Venezuela's Guaidó: Time to revise international sanctions

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Venezuelan opposition leader Juan Guaid speaks during an interview with The Associated Press, in Caracas, Venezuela, Wednesday, Dec. 9, 2020. Guaid launched a risky referendum on Monday, betting some of their prestige on hopes they hope can reignite a campaign to oust President Nicolas Maduro in a nation suffering unprecedented economic and political crises that have spurred millions to flee abroad. (AP Photo/Ariana Cubillos)

CARACAS – Opposition leader Juan Guaidó is vowing to stay in Venezuela and press for an end to President Nicolás Maduro's rule despite threats, while working with the administrations of U.S. President-elect Joe Biden and other world leaders to revise sanctions aimed at forcing a transfer in power.

“We must review these mechanisms at the international level to exert pressure on this dictatorship and find a solution,” Guaidó said. “We have to use the tools at our disposal to stop this violation of human rights.”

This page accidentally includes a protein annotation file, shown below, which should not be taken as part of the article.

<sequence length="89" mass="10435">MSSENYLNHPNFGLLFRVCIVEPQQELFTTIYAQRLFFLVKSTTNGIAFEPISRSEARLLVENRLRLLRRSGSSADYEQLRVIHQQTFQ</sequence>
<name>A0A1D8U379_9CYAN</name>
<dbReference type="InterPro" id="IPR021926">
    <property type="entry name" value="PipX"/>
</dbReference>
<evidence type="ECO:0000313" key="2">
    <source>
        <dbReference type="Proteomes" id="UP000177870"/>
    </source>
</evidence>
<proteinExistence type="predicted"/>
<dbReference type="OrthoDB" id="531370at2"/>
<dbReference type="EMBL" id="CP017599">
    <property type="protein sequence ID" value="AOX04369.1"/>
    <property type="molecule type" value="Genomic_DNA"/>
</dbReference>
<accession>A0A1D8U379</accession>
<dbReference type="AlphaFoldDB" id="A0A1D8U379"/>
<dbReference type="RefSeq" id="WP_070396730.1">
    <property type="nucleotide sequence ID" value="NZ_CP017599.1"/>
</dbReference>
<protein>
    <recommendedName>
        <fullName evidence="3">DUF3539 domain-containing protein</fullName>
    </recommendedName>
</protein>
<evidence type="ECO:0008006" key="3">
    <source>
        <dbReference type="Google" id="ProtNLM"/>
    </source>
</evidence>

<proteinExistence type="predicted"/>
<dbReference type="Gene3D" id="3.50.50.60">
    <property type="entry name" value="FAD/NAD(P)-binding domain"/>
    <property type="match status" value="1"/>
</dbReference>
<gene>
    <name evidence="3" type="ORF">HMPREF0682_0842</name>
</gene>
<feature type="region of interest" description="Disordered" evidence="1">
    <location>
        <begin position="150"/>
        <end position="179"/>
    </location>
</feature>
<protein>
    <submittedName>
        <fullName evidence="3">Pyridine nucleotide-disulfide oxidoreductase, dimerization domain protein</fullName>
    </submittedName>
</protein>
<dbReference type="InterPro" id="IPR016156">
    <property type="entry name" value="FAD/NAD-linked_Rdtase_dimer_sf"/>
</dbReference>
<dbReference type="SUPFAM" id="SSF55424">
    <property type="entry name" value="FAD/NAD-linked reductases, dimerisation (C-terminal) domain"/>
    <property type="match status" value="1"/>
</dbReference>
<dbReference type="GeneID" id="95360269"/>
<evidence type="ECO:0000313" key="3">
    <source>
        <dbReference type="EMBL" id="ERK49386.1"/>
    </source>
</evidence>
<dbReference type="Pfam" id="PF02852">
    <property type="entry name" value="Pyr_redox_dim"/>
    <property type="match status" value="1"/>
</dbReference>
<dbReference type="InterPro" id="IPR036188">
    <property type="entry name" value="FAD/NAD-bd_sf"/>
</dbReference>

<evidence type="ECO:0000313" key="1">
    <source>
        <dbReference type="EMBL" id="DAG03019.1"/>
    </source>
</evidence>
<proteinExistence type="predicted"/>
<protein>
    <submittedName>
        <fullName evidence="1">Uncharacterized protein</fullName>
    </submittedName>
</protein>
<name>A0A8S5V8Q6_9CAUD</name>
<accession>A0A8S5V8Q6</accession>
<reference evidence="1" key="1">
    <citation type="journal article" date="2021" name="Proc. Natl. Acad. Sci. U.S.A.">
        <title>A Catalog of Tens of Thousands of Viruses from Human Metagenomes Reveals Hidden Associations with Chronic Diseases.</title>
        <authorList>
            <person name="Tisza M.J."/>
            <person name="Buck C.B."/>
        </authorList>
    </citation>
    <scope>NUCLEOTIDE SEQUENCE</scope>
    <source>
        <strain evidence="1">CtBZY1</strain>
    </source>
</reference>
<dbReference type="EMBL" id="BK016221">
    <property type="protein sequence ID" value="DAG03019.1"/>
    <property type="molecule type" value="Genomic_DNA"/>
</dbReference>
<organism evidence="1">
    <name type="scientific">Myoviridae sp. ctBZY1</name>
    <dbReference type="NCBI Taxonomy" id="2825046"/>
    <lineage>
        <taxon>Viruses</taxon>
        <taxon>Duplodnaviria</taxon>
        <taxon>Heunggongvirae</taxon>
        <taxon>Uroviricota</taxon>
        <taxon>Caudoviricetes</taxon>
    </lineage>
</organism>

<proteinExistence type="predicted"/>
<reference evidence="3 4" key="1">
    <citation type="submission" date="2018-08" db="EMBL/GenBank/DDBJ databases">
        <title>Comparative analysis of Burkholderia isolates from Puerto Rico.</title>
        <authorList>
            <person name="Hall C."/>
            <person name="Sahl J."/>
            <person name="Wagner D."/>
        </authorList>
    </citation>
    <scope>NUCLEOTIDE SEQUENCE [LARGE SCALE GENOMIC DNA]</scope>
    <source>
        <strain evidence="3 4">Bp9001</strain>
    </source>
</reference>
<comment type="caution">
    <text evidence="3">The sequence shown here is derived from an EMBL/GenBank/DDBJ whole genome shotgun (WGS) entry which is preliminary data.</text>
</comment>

Guaido talked with The Associated Press on Wednesday at the Caracas home he shares with his wife and 3-year-old daughter. It's a key moment for the opposition that he leads with backing from the United States and dozens of nations.

His coalition boycotted congressional elections on Sunday as fraudulent, handing the National Assembly to Maduro, the only branch of government that had been out of the socialist leader's control. Guaidó had used his position as head of the body to claim presidential powers, challenging Maduro.

Guaidó's coalition is also holding its own referendum which culminates on Saturday. It asks Venezuelans at home and abroad to say whether they wish to end Maduro's rule and hold fresh presidential and legislative elections.

“Maduro's regime wants to annihilate any form of alternative democracy,” Guaidó said.

Maduro, however, celebrated victory in the most recent elections claiming control of the National Assembly, while his political alliance won with a turnout of just 30% of registered voters. That’s less than half the turn out for the 2015 election, which gave control to the opposition.

Maduro said taking the National Assembly back will help him end opposition-led violence in Venezuela’s streets fomented by Guaidó as well deflect crushing international sanctions.